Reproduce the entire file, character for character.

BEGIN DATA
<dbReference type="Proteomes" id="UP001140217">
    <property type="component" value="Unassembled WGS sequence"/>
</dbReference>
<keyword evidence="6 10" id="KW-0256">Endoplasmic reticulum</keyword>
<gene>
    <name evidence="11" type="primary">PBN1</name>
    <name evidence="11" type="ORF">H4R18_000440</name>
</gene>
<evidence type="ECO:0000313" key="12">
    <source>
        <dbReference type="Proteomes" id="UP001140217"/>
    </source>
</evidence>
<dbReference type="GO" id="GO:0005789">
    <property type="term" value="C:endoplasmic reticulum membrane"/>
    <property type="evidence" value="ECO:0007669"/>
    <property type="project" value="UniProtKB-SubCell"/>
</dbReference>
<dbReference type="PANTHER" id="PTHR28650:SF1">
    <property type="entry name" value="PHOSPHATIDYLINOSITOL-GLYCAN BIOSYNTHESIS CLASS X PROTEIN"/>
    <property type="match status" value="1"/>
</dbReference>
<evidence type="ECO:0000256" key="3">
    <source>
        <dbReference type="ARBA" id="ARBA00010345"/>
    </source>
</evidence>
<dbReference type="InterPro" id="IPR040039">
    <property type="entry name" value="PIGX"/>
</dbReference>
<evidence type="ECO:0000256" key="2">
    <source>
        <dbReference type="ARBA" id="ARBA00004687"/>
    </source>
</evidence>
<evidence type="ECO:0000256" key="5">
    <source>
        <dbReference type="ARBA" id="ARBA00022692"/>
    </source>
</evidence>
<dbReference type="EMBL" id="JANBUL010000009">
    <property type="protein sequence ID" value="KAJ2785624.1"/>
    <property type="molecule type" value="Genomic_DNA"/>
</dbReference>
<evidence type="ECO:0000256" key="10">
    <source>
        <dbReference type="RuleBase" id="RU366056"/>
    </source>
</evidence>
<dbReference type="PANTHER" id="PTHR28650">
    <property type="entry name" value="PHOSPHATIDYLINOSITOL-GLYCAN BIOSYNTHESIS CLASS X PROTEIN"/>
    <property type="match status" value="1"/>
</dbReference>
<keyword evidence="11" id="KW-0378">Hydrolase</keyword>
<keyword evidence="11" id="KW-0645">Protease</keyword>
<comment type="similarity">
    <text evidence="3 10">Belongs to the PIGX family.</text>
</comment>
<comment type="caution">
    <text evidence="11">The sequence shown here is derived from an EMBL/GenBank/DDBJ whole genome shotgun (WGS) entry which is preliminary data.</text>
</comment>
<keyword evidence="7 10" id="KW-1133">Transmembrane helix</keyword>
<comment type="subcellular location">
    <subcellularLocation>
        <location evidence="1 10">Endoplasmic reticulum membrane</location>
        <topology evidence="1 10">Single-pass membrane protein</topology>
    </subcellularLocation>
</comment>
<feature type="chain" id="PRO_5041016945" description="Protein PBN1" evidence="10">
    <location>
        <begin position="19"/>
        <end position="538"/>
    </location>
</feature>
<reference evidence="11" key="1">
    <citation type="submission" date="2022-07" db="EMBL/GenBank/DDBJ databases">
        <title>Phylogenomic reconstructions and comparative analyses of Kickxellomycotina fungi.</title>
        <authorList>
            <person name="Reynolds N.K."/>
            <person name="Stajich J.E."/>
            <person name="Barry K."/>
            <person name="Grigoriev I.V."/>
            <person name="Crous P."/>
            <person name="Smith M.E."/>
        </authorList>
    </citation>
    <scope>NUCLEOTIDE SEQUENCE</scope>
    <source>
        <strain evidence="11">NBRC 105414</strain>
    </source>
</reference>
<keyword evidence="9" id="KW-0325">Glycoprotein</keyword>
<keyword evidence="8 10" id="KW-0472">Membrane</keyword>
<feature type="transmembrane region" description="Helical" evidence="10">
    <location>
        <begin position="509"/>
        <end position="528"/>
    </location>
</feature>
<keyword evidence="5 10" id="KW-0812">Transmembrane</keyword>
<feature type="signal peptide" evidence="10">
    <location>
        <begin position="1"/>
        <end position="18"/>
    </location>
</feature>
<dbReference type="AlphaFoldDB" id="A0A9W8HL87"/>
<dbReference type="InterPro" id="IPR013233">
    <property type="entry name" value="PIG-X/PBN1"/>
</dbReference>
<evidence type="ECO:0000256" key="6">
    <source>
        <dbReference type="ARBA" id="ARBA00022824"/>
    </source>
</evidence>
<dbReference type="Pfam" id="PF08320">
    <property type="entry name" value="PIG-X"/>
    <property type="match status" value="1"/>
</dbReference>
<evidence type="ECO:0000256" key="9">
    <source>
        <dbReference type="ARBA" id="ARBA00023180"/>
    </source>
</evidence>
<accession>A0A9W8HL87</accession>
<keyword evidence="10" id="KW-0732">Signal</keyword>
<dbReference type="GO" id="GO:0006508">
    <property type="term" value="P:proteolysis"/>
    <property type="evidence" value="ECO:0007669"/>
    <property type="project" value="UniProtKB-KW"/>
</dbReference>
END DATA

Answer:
<dbReference type="Proteomes" id="UP001140217">
    <property type="component" value="Unassembled WGS sequence"/>
</dbReference>
<keyword evidence="6 10" id="KW-0256">Endoplasmic reticulum</keyword>
<gene>
    <name evidence="11" type="primary">PBN1</name>
    <name evidence="11" type="ORF">H4R18_000440</name>
</gene>
<evidence type="ECO:0000313" key="12">
    <source>
        <dbReference type="Proteomes" id="UP001140217"/>
    </source>
</evidence>
<dbReference type="GO" id="GO:0005789">
    <property type="term" value="C:endoplasmic reticulum membrane"/>
    <property type="evidence" value="ECO:0007669"/>
    <property type="project" value="UniProtKB-SubCell"/>
</dbReference>
<dbReference type="PANTHER" id="PTHR28650:SF1">
    <property type="entry name" value="PHOSPHATIDYLINOSITOL-GLYCAN BIOSYNTHESIS CLASS X PROTEIN"/>
    <property type="match status" value="1"/>
</dbReference>
<evidence type="ECO:0000256" key="3">
    <source>
        <dbReference type="ARBA" id="ARBA00010345"/>
    </source>
</evidence>
<dbReference type="InterPro" id="IPR040039">
    <property type="entry name" value="PIGX"/>
</dbReference>
<evidence type="ECO:0000256" key="2">
    <source>
        <dbReference type="ARBA" id="ARBA00004687"/>
    </source>
</evidence>
<evidence type="ECO:0000256" key="5">
    <source>
        <dbReference type="ARBA" id="ARBA00022692"/>
    </source>
</evidence>
<dbReference type="EMBL" id="JANBUL010000009">
    <property type="protein sequence ID" value="KAJ2785624.1"/>
    <property type="molecule type" value="Genomic_DNA"/>
</dbReference>
<evidence type="ECO:0000256" key="10">
    <source>
        <dbReference type="RuleBase" id="RU366056"/>
    </source>
</evidence>
<dbReference type="PANTHER" id="PTHR28650">
    <property type="entry name" value="PHOSPHATIDYLINOSITOL-GLYCAN BIOSYNTHESIS CLASS X PROTEIN"/>
    <property type="match status" value="1"/>
</dbReference>
<keyword evidence="11" id="KW-0378">Hydrolase</keyword>
<keyword evidence="11" id="KW-0645">Protease</keyword>
<comment type="similarity">
    <text evidence="3 10">Belongs to the PIGX family.</text>
</comment>
<comment type="caution">
    <text evidence="11">The sequence shown here is derived from an EMBL/GenBank/DDBJ whole genome shotgun (WGS) entry which is preliminary data.</text>
</comment>
<keyword evidence="7 10" id="KW-1133">Transmembrane helix</keyword>
<comment type="subcellular location">
    <subcellularLocation>
        <location evidence="1 10">Endoplasmic reticulum membrane</location>
        <topology evidence="1 10">Single-pass membrane protein</topology>
    </subcellularLocation>
</comment>
<feature type="chain" id="PRO_5041016945" description="Protein PBN1" evidence="10">
    <location>
        <begin position="19"/>
        <end position="538"/>
    </location>
</feature>
<reference evidence="11" key="1">
    <citation type="submission" date="2022-07" db="EMBL/GenBank/DDBJ databases">
        <title>Phylogenomic reconstructions and comparative analyses of Kickxellomycotina fungi.</title>
        <authorList>
            <person name="Reynolds N.K."/>
            <person name="Stajich J.E."/>
            <person name="Barry K."/>
            <person name="Grigoriev I.V."/>
            <person name="Crous P."/>
            <person name="Smith M.E."/>
        </authorList>
    </citation>
    <scope>NUCLEOTIDE SEQUENCE</scope>
    <source>
        <strain evidence="11">NBRC 105414</strain>
    </source>
</reference>
<keyword evidence="9" id="KW-0325">Glycoprotein</keyword>
<keyword evidence="8 10" id="KW-0472">Membrane</keyword>
<feature type="transmembrane region" description="Helical" evidence="10">
    <location>
        <begin position="509"/>
        <end position="528"/>
    </location>
</feature>
<keyword evidence="5 10" id="KW-0812">Transmembrane</keyword>
<feature type="signal peptide" evidence="10">
    <location>
        <begin position="1"/>
        <end position="18"/>
    </location>
</feature>
<dbReference type="AlphaFoldDB" id="A0A9W8HL87"/>
<dbReference type="InterPro" id="IPR013233">
    <property type="entry name" value="PIG-X/PBN1"/>
</dbReference>
<evidence type="ECO:0000256" key="6">
    <source>
        <dbReference type="ARBA" id="ARBA00022824"/>
    </source>
</evidence>
<dbReference type="Pfam" id="PF08320">
    <property type="entry name" value="PIG-X"/>
    <property type="match status" value="1"/>
</dbReference>
<evidence type="ECO:0000256" key="9">
    <source>
        <dbReference type="ARBA" id="ARBA00023180"/>
    </source>
</evidence>
<accession>A0A9W8HL87</accession>
<keyword evidence="10" id="KW-0732">Signal</keyword>
<dbReference type="GO" id="GO:0006508">
    <property type="term" value="P:proteolysis"/>
    <property type="evidence" value="ECO:0007669"/>
    <property type="project" value="UniProtKB-KW"/>
</dbReference>